Four candidates in the July 22 primary runoffs who hope to lead Georgia’s schools sought to distinguish themselves from their opponents during a June 30 forum held by the League of Women Voters of Atlanta Fulton County.

The Democratic runoff features Valarie Wilson, a former member of the City Schools of Decatur Board of Education, and Alisha Thomas Morgan, a state representative. Mike Buck, chief of staff to outgoing superintendent John Barge, and Richard Woods, a former high school principal and teacher who currently works in the private sector, meet in the Republican runoff.

The four were asked their opinions of a constitutional amendment to allow creation of separate school systems in “new” cities such as Dunwoody, Brookhaven or Sandy Springs. Their answers, as they appeared on the website, were:

Buck: “That’s a new one on me. Before I would consider a constitutional amendment to do other things to education, I would like for us very much to fully fund the educational systems that we’ve got and improve upon our past performance.”

Woods: “As an individual who has always spoken in favor of local control, I think this needs to be a local decision, and if the people of Georgia decide this is the pathway they want, then I’m all for that. If it’s the people of Dunwoody, if they believe it     serves their children and their community, then I am for that. First and foremost we still have to go through the process. That means following the Constitution and the rule of law, and if we do that and it’s something that the people of Georgia agree on, then it’s the proper step. I have no issues with that at present.”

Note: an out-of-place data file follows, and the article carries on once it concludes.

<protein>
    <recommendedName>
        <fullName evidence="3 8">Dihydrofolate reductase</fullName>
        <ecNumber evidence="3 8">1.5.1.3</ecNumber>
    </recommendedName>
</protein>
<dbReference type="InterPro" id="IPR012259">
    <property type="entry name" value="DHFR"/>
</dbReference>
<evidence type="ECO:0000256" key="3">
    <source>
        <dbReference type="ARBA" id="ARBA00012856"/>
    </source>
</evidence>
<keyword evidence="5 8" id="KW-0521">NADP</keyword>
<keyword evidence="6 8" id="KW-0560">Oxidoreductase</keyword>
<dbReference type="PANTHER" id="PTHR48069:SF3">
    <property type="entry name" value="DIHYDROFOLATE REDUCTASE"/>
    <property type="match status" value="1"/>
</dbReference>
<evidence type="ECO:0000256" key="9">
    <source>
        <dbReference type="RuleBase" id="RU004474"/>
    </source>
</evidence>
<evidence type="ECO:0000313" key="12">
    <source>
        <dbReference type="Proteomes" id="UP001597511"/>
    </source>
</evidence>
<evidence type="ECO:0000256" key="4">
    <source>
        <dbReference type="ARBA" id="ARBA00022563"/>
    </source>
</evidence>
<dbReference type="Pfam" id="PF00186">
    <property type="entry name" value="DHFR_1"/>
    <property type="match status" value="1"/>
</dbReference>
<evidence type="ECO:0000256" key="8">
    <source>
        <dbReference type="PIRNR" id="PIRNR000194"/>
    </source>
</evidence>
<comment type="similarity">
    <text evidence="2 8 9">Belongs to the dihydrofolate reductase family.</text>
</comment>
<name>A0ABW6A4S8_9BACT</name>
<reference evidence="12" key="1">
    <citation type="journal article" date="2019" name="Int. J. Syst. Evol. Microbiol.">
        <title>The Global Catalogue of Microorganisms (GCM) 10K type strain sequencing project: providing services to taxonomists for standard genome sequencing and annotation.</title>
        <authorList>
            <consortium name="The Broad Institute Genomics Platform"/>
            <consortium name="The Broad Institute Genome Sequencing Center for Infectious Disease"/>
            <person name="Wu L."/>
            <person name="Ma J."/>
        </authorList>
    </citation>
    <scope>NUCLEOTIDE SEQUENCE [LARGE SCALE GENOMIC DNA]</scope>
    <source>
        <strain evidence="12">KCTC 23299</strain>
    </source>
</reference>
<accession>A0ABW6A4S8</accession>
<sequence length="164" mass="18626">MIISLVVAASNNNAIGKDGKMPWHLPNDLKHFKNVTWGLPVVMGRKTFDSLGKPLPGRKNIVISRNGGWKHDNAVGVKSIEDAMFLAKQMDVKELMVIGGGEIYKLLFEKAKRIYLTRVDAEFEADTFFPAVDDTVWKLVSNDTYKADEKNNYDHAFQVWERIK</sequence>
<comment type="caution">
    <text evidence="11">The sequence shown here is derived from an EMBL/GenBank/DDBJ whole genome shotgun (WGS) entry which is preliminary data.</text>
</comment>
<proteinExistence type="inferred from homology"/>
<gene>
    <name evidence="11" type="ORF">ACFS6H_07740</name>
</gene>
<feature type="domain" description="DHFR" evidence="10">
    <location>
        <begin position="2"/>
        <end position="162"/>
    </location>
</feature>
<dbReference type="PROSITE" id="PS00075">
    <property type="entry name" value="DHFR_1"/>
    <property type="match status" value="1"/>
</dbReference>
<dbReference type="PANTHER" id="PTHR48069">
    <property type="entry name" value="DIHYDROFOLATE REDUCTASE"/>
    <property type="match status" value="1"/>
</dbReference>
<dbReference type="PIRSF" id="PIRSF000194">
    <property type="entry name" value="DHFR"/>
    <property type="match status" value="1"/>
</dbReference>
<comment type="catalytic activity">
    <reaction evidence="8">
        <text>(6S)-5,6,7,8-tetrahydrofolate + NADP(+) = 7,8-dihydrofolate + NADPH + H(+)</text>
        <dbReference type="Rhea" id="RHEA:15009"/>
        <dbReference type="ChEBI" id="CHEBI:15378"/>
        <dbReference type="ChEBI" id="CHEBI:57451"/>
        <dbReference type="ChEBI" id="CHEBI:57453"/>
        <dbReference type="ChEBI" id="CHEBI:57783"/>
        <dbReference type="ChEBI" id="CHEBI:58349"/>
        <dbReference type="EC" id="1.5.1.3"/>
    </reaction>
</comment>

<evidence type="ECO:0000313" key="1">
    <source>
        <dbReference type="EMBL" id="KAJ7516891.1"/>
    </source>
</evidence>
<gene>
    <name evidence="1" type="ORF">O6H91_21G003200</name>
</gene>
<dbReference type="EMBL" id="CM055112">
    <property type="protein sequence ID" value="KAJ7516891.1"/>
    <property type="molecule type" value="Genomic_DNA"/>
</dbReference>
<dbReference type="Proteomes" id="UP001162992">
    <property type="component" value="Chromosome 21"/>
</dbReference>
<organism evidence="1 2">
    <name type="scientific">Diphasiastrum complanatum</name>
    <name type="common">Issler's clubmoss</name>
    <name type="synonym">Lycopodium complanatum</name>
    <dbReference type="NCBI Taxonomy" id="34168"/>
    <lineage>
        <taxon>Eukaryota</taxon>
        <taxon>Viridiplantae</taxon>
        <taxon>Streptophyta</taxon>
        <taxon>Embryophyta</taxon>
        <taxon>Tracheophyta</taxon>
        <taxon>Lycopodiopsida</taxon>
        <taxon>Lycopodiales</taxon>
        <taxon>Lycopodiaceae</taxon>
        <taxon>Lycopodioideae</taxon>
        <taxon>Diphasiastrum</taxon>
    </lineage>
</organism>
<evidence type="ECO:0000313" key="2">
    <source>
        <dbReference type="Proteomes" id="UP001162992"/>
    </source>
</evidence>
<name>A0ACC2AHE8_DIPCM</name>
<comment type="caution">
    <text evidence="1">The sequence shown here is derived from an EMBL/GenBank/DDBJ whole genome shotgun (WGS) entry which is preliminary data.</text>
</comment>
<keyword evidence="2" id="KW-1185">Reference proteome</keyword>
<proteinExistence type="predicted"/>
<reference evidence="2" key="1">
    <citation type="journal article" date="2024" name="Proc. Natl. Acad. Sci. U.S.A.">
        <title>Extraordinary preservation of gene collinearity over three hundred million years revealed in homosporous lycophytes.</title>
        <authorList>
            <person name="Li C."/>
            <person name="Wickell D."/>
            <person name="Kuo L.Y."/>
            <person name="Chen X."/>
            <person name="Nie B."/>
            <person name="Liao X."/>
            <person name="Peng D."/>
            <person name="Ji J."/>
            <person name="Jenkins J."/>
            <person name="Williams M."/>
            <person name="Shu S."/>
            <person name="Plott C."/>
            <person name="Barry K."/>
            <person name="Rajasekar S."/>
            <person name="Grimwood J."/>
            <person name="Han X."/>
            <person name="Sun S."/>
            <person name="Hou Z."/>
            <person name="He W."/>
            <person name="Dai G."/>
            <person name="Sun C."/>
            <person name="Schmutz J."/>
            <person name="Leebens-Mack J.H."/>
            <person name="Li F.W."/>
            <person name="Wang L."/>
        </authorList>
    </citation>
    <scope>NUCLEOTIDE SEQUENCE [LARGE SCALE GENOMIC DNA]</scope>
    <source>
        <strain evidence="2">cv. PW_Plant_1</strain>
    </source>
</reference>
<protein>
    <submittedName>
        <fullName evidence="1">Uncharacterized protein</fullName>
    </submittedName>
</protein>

Morgan: “We considered this legislation this session, and it’s why I want to emphasize tonight the importance of having a state legislator as a state school superintendent, who knows these issues, who has the relationships and the track record of getting things done in the Legislature and who can move over to the state department of education to do that. As a whole, I do not support this legislation currently. Philosophically I think it’s important for local communities to have the ability to choose for themselves if they want a school district, I think with this particular issue though, there are serious ramifications for DeKalb County in particular, and with all of the creation of new cities and new government, I’m deeply concerned about funding, I’m deeply concerned about what that will do to the overall school system, but as a whole I think that this should be something that as a state, we should consider to allow voters to consider for their own communities.

Wilson: “While I support local control, I believe it is important that we pay attention to the impact decisions such as this could have to an existing local school district. Being on the ground, working with city schools of Decatur, I know how challenged we are with our budget, and I know how challenged DeKalb County has been with its budget, and I think that we have to be very, very careful when we start looking at creating a separate school system, when the school system that we currently have hasn’t been a priority in the state of Georgia and it hasn’t been funded adequately. I do believe in local control. I do believe that the people should have the opportunity to speak, however I think that we should move very, very carefully on a situation like this because it could have negative impacts to the DeKalb County Schools system.”

For more from the forum, visit this link at Deacturish.

Joe Earle is Editor-at-Large. He has more than 30-years of experience with daily newspapers, including the Atlanta Journal-Constitution and was Managing Editor of Reporter Newspapers.